And down at the allotment - the shed is finished! No photo yet, as it was getting a bit dim last night when we finally locked it up.


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Wednesday 23 April 2008

News round-up: oil, rice and clothes

Sorry if you're here looking for stuff about our wood - I promise there'll be a post over the weekend, after we've been up there...

In the meantime...

The strike at Grangemouth refinery is all set for next week now, the talks broke down last night, as reported by the BBC. What amazes me is how it is not front page news - you have to dig down a bit to find it. I get the distinct feeling the media is under instructions/pressure to keep things quiet! Anyway, what certainly hasn't been reported in the UK media is the wider impact on oil supply: the Forties pipeline brings 700,000 barrels of oil a day (a little under 1% of global supply) in from the North Sea, and it needs services from Grangemouth to keep running. The same applies to a gas pipeline too. So when Grangemouth shuts, it's not just the 200,000 barrels a day it processes that is missing - it's much more! Full details on the expected closure of the Forties pipeline here. If you want more technical background, you can find it at TOD.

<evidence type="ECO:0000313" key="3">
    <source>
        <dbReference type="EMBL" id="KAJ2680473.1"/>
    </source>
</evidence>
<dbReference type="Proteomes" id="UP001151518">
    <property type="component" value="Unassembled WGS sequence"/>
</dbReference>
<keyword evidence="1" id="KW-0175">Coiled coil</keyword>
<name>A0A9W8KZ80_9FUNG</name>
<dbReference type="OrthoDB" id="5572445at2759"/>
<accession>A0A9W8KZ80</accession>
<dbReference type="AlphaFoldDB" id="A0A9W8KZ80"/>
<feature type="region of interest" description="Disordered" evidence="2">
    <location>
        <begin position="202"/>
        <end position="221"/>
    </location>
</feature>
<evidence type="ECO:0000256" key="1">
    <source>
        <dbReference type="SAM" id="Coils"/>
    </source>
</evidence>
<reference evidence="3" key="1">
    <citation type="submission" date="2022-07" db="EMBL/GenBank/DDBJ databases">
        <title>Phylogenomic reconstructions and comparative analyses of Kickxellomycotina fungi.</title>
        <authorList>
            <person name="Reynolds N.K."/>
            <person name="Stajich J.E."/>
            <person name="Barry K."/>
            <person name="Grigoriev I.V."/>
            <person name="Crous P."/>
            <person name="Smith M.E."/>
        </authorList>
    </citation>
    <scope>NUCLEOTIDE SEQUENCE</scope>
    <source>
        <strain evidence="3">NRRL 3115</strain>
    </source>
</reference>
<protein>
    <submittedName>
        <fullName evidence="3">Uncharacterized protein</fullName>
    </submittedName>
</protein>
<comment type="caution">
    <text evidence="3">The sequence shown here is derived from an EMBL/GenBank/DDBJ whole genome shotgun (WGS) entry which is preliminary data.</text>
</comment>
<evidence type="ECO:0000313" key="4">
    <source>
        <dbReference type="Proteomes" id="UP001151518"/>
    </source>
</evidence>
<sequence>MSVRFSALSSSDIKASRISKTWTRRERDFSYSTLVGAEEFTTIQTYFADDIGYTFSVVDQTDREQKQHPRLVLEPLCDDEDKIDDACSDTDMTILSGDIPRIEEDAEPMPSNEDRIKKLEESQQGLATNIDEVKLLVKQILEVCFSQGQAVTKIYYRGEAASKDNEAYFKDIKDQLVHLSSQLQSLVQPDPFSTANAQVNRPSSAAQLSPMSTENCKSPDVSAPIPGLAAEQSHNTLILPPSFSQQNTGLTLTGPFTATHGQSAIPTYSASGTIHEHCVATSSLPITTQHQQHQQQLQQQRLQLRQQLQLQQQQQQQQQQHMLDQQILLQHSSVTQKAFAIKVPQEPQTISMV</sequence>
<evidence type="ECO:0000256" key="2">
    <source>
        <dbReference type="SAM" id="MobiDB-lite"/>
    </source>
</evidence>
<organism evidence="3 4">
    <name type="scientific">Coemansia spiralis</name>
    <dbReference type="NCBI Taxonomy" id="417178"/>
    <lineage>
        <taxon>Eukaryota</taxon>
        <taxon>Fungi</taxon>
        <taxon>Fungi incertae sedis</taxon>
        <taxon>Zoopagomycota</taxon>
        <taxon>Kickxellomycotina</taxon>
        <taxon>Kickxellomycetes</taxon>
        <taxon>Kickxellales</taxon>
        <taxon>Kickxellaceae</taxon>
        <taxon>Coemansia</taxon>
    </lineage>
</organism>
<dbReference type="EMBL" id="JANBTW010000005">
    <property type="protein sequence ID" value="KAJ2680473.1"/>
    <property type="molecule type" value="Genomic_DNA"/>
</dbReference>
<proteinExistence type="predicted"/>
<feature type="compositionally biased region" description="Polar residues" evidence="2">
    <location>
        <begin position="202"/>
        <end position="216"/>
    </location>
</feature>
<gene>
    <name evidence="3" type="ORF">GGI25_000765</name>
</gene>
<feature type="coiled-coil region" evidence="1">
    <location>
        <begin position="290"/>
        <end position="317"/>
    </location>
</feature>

And in the world of food, rice prices hit another all-time high yesterday, and Wal-Mart has started rationing customers to four bags per visit after people started rushing to stock up. UPDATE: Happening in the UK too, apparently.

Finally, the price rises we've seen in food over the last year or two are now spreading into clothes, due to high cotton prices: The end of cheap clothes is near.

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Tuesday 22 April 2008

Shed nearing completion, and another oil record

We went down to the allotment again after dinner today, and got to work putting the roofing felt on:
Yes, I know I look a bit precarious up there, but Tracy was steadying the ladder apart from when she too the photo!
OK, it's a bit wonky, but it's an old shed and we had no instructions! It should stand up to the wind and rain I think.

We almost managed to finish the roof, just one row of tiles and then the strip along the top. The only job left after that is the doors, and a few repairs to the edges of the windows...